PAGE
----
89. 89. Marketing by e-mail and SMS – the rules (1) Privacy and Electronic Communications Regulations 2003 > No unsolicited e-mail or SMS marketing to individuals unless: - Recipient has consented OR - (1) you obtained contact details “in the course of the sale or negotiations for the sale of a product or service”; - (2) you are marketing your own similar goods or services to them; AND - (3) opportunity to opt out (free of charge) given at the point of collection and at the time of each subsequent communication
  90. 90. Marketing by e-mail and SMS – the rules (2) > You cannot disguise yourself and > You have to provide a valid return path
  91. 91. How do I go about getting consent? > There is no set way of getting it, but the law says that it must be informed, freely given (i.e. revocable) and… > For e-mail or SMS marketing, consent has to be positive, so… “I would like to send you information by e-mail. Please tick this box if you do not want me to do so” but “I would like to send you information by e-mail. Please tick this box if you are happy for me to do so”  ? “By submitting this form, you will be indicating your consent to receiving e-mail marketing messages from us unless you have indicated an objection to receiving such messages by ticking the above box” > Don’t necessarily need a classic tick-box
  92. 92. Mobile marketing > “Live”/voice marketing calls - TPS list – every 28 days - CTPS - In-house telephone suppression lists > Text, picture and video mobile marketing is governed by the rules previously discussed
  93. 93. Some tricky areas… > Legal problems - What is “in the course of the sale or negotiations for the sale”? - Not simply registering an interest at/visiting a web site - What are “similar” products and services? - What would someone reasonably expect? - Viral marketing > Technical and marketing problems - How long does consent last? - What about pre-existing e-mail or SMS marketing lists? - Hw d U fit all info U nd in2 160 krctz?
  94. 94. Automated calls and Fax marketing Automated calls > Prior express consent of any recipient required > Where consent provided then communication must include: - Identity of caller - Contact address or free phone number Fax marketing > Prior consent of individual subscribers required > Corporate subscribers - not if opt-out or if registered on the Fax Preference Service register > Where can legitimately communicate then this must include: - Identity of caller - Contact address or free phone number
  95. 95. Cookies > A piece of information that includes a unique reference code that a website transfers to your device to store and sometimes track information about you. Can be: > First / third party > Session or persistent > ‘Flash’ or ‘super’ And don’t forget web beacons/gifs.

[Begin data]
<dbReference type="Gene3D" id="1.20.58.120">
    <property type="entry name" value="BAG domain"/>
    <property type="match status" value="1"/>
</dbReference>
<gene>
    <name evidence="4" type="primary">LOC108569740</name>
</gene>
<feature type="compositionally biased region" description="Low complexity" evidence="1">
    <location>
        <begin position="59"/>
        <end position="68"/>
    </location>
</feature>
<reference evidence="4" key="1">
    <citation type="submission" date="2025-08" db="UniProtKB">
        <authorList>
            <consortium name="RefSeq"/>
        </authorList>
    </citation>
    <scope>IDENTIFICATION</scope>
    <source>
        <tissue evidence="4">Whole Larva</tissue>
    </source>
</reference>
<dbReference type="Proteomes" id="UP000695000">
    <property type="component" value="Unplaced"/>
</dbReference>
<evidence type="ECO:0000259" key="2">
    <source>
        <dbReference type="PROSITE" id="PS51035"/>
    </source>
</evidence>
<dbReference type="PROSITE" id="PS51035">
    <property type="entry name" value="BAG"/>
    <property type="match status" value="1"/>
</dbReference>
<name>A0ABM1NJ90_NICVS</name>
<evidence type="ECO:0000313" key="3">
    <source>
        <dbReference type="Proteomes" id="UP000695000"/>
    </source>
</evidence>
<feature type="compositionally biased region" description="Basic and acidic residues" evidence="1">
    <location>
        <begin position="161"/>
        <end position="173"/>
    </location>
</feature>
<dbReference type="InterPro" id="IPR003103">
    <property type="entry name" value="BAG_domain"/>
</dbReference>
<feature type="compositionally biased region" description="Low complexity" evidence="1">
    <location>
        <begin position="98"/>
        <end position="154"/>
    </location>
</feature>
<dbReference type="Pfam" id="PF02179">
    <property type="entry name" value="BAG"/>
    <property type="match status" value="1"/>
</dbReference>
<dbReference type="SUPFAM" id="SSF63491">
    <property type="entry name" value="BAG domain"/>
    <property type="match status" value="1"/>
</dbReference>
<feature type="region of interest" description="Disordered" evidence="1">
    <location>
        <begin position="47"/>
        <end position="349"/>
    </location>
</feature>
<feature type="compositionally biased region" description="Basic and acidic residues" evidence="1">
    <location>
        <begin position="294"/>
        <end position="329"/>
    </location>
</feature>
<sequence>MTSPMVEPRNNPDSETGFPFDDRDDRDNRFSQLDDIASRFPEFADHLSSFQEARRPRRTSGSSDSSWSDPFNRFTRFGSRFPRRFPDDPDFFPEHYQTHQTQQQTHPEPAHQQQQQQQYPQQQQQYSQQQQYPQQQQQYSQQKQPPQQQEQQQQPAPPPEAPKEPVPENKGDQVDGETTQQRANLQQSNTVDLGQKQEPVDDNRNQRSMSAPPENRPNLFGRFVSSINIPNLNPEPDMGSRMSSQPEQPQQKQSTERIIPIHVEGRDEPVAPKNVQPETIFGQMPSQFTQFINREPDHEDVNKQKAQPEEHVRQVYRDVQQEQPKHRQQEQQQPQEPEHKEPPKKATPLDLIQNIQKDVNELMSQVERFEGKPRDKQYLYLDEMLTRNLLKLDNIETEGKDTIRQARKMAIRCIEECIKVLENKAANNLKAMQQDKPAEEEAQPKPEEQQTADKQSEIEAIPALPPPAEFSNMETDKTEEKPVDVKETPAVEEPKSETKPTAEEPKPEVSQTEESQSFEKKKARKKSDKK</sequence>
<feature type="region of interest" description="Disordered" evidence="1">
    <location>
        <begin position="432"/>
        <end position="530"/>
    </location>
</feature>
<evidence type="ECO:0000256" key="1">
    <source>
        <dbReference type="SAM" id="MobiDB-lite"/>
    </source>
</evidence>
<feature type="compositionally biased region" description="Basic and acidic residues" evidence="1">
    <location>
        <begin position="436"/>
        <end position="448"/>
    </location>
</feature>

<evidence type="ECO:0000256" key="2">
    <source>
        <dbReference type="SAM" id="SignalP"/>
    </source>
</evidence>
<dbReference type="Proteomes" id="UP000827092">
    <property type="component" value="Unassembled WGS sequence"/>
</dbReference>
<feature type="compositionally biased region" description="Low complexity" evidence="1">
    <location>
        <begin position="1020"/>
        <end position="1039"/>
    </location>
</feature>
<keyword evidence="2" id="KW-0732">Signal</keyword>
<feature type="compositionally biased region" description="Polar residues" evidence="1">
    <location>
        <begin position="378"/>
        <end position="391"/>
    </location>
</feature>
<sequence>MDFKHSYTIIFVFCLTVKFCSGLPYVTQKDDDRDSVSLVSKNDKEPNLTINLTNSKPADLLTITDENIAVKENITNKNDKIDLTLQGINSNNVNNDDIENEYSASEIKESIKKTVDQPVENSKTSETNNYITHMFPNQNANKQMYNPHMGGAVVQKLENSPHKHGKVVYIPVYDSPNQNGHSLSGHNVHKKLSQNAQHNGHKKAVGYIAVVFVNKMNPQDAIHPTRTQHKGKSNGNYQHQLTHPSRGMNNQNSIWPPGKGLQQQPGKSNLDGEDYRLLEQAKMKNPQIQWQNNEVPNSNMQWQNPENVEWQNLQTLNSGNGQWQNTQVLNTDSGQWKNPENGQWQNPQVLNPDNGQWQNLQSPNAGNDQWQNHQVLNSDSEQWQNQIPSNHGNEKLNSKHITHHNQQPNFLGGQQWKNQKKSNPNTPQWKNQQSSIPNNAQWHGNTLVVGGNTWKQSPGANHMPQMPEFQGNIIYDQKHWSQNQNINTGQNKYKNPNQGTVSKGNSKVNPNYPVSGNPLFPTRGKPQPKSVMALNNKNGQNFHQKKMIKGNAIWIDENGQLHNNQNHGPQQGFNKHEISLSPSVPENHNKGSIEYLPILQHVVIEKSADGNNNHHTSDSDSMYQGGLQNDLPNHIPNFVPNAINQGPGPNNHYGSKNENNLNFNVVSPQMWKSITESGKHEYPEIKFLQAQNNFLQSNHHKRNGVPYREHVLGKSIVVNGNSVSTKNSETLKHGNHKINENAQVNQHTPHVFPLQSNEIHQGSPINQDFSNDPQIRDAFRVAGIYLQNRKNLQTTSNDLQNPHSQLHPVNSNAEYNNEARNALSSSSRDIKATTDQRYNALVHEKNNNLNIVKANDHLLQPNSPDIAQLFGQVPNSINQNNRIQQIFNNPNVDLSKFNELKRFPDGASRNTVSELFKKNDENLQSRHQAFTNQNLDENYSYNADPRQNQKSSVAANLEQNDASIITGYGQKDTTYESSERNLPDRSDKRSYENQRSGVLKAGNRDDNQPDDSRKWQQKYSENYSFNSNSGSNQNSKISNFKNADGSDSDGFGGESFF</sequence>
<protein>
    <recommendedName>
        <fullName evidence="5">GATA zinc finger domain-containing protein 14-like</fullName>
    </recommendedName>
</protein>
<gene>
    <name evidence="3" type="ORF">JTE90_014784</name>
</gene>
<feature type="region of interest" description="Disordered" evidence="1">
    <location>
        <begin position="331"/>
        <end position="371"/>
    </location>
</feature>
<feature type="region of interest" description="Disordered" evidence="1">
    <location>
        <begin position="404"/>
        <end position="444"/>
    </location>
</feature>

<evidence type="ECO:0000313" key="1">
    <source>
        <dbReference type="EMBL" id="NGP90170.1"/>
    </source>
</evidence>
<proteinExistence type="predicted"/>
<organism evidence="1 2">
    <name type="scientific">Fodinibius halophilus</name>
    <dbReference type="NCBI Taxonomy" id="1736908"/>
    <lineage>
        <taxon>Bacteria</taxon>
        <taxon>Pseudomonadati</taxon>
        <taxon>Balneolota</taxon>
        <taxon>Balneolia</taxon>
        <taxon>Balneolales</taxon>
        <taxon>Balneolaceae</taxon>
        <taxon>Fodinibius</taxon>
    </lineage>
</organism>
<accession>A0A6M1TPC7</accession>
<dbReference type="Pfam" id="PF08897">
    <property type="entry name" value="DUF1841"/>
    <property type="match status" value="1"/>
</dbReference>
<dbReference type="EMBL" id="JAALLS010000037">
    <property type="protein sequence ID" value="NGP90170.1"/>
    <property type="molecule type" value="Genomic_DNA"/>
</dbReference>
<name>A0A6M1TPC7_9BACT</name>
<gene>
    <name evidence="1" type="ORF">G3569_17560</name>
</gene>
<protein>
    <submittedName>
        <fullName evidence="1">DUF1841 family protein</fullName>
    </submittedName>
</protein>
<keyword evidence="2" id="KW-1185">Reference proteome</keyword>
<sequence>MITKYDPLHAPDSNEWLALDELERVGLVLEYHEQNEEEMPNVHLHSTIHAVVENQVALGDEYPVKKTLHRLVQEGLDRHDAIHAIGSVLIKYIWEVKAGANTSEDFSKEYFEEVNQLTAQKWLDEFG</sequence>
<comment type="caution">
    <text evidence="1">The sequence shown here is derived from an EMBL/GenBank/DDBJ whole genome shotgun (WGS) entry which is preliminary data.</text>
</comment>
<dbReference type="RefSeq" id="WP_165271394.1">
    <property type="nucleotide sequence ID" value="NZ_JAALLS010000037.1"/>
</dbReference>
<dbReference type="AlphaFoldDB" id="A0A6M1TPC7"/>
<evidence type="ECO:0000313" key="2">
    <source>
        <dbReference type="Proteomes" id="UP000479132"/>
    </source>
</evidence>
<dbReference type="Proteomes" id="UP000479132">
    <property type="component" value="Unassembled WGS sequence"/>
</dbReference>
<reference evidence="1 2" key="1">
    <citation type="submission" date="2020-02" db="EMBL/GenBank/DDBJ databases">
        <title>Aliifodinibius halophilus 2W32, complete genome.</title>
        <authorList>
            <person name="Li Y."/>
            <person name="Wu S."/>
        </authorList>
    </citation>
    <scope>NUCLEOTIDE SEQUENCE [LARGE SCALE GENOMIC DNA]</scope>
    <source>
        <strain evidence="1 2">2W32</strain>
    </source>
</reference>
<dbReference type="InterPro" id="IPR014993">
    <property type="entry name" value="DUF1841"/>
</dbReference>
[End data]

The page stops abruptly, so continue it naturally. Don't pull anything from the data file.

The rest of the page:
96. 96. Regulation 6 ‘PECAR’ No storage or access to information stored, in the terminal equipment of a subscriber or user unless the user or subscriber: a) is provided with clear and comprehensive information about the purposes of the storage of, or access to, that information; and b) has given his consent. Exception where storage or access is: > > for the sole purposes of carrying out the transmission of a communication over an electronic communications network; or strictly necessary for the provision of an information society service requested by the user or subscriber
  97. 97. Key considerations Move from old law notice and ‘opt-out’ to notice and consent Applies to equivalent technologies No legal distinctions between different types of cookies Applies to all equipment capable of receiving cookies Clear and comprehensive information about cookies needs to be provided about purposes of cookies > Limited exceptions > > > > >
  98. 98. IC Guidance Initial guidance – no firm view on what kinds of consent will be enough but: > > > > > > Browser settings – unlikely to work Pop-ups and similar techniques? Terms and conditions? Settings/Feature led consent? Functional uses? Third party cookies? Update guidance explicit consent allows for regulatory certainty (and will be the most appropriate way to comply in some circumstances) “this does not mean that implied consent cannot be valid” although it must still be informed.
  99. 99. Other viewpoints > IAB > Article 29 Working Party > ICC > ‘Do Not Track’
  100. 100. Enforcement > 12 month compliance amnesty (ended 26 May 2012) > Post May 2012 - Possible action including enforcement notices or fines subject to an assessment of the impact of the breach on the privacy and other rights of user. Considerations likely to include: > The intrusiveness of the cookie? > Is data passed to an organisation the individual would not expect? > Will any sensitive data be held in profiles? > Is the website being “cavalier” or “tricksy”?
  101. 101. Steps to take (if playing catch-up) (1) 1. Identify - Websites? Types of cookies (or other tools)? Purpose of the cookie? When deployed? Who deploys (first or third party)? Who can read the cookie? How long is the cookie stored? Are profiles of users browsing activity being created? 2. Assess - Is the cookie necessary to underpin a service requested by the user? What is the impact of the cookie on the user? Session only or persistent? Is a third party tracking the user across this and other websites? Are profiles of browsing activity being created?
  102. 102. Next steps (2) 3. Implement - Is sign-up or registration required to access the website? Do users initiate a function or setting that uses a cookie? Do users need to be alerted on first arriving on the website? Review, enhance and introduce notices and privacy policies Consider both specific and ‘holistic’ approach to solutions